Bashing into reefs without sinking her? Hmmmm... plenty of big steel ships on reefs...
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Old 31-03-2016, 02:46   #4
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Re: What Prompted You to Cast Off?

And also... where you are will play a major part in what you choose to buy.... due to availability...if you were in the UK I would be suggesting something from Westerly or the US...????
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Old 31-03-2016, 03:34   #5
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Re: What Prompted You to Cast Off?

A sloop or cutter from 30'to 40' can be more than ample space for a single sailor and fiberglass is easiest to find and maintain. 'best not to bash into reefs, rocks, other boats, docks, etc. regardless of your hull material!
Take care and joy, Aythya crew
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Old 31-03-2016, 06:04   #6
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Re: What Prompted You to Cast Off?

LOL, I find my self in the same work position and age as you. However I found myself in the position of not wanting "stuff" about four years ago. Also happened to coincide with getting reconnected with sailing. I sold everything, downsized and bought a boat. I continue to work and maybe my work situation will right itself but it is great to know that if I want to cast off I'm free to.

Two years were spent investigating many types of boats. I viewed, chartered and sailed several (as well as took courses etc.).

For me 35 - 37 feet was the max that I felt would be able to be single-handed should I need to - which I really enjoy. Of course rigging and design also had a lot to do with determining what was the right type of boat. After beginning to understand the differences between a coastal cruising boat (I love the boats you mention for that use) and a blue water boat I chose a used island packet 370.

I really liked Hallberg Rassy (would have been top choice if funds not an issue), classic Hinckley's (there was a viscous thread of a guy tearing into IP's vs Hinkley, I spoke to an actual 28 year Hinckley owner, he shared some issues - of course still loved his boat but the truth is in an actual owner), older Albergs, Cape Dory's, Tayana's, Pacific Seacraft etc. but after chartering and reading various user forums the IP's made a lot of sense for me. Yeah, folks will call them "Island Piglets" and say they are slow - but they likely have never sailed them or any heavy displacement full keeled boat so save it. In light winds after working with trim I have improved performance significantly and when the wind picks up I can keep full sail up in 30 knots (of course I reef but you can). Cutter rig is a good sail plan as well. Do I wish it had less beam? Yeah but modern design has moved to more beamy. Sigh.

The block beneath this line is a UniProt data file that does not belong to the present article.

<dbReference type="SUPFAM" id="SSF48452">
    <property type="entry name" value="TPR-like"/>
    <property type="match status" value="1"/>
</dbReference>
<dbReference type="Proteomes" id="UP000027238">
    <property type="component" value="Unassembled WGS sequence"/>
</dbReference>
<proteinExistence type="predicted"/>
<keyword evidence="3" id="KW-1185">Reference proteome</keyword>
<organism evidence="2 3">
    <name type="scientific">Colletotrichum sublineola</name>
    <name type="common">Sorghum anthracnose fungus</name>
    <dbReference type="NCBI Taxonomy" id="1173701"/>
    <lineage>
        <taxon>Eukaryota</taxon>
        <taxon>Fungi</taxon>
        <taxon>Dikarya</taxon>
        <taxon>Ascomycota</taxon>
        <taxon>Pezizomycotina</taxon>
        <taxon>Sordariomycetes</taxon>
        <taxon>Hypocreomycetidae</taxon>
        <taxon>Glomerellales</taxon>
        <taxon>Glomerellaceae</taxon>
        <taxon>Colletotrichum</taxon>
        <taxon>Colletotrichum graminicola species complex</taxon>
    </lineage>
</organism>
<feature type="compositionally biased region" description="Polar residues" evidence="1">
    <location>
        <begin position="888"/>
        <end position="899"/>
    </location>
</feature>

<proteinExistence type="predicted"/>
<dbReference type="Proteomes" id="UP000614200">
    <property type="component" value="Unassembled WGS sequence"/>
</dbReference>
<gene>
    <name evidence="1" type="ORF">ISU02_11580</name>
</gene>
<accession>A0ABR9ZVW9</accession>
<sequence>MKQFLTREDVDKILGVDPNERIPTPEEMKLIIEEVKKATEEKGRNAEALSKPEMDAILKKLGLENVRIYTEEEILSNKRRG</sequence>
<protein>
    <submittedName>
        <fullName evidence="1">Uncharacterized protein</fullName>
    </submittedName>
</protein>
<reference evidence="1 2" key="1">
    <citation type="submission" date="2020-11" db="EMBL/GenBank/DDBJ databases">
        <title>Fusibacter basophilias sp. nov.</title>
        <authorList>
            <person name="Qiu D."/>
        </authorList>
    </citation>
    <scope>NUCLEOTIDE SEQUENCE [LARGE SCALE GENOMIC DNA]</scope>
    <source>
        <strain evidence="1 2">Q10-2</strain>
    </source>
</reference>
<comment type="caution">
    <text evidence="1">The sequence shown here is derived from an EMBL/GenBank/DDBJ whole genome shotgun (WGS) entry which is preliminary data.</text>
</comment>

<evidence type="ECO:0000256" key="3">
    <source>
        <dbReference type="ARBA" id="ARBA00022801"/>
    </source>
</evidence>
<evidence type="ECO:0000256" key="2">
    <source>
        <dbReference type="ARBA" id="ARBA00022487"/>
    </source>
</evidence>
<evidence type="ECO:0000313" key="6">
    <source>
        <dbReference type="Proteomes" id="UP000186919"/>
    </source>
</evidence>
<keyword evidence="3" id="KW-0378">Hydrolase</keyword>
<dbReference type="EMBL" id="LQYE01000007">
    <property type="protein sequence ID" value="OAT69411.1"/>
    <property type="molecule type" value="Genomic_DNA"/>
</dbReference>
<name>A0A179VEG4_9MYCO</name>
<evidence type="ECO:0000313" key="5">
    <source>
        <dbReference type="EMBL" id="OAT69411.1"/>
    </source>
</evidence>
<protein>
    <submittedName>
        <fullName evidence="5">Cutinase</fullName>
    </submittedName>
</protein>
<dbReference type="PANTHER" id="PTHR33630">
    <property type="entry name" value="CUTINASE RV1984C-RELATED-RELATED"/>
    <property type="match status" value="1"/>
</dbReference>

Also the layout for a mid size boat is excellent. Check them out, if you do consider them you can get a 350 in your range or a slightly older 38 which are great boats -sometimes wish I had saved $$ and done that. I wanted 2 cabins and have cruised doing weeks to places like Nantucket with 4-5 people and is really workable. Are there some things I don't like? Sure but that's any boat.

Also investigate if your company has retirement benefits you qualify for at 55 ( to enroll in at 65) before you cut, or if need to negotiate.

Good luck and fair winds
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Old 31-03-2016, 06:13   #7

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Re: What Prompted You to Cast Off?

Originally Posted by chalupo View Post
Maybe you've been here...

What are your thoughts?
I'm there and at 55 (56 next month) I'm 2 months away from the end of my current job, selling the house, and sailing away. I got into sailing mainly as a way to travel and sight see, but now also believe it can be a slower more peaceful life.

My thoughts are that you have read too many old books. Unless you desire to cruise like it was the 1970s you should stop reading them and their dated boat ideas!
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Old 31-03-2016, 06:29   #8
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pirate Re: What Prompted You to Cast Off?

But... remember.. the sea's and oceans are still dated.. also more rudders, keels and masts fail on boats built this century than the last..
Choose according to the waters you will stay in.. or move through.

Born To Be Wild.. Click on the picture.
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Old 31-03-2016, 06:41   #9
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Re: What Prompted You to Cast Off?

When someone says budget under 100k what does not mean? Does that mean you have 10k, 50k, or 99k to spend on a boat. That's the problem with not knowing how to ask the question people who know what they are talking about don't know how to answer the question. There are boats that could work in each of those price points, however more important than budget for boat is budget for after boat purchase. That means your life, will you have income to go or will you just have to get another job if you spend all the money you have on the boat. I have seen this many times where a person has a nest egg of 100k spends 90k on the boat thinking of taking the other 10k to live on and cruise. This is not a good plan and always ends badly. Had they have found a small bare bones boat for 20k and spent the other 80k to cruise they would probably still be out there having fun instead of crawling back into the same work force they hated.

So it's hard to just through out diff boats when all you know is a newbie says budget "under 100k"
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Old 31-03-2016, 08:43   #10
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Re: What Prompted You to Cast Off?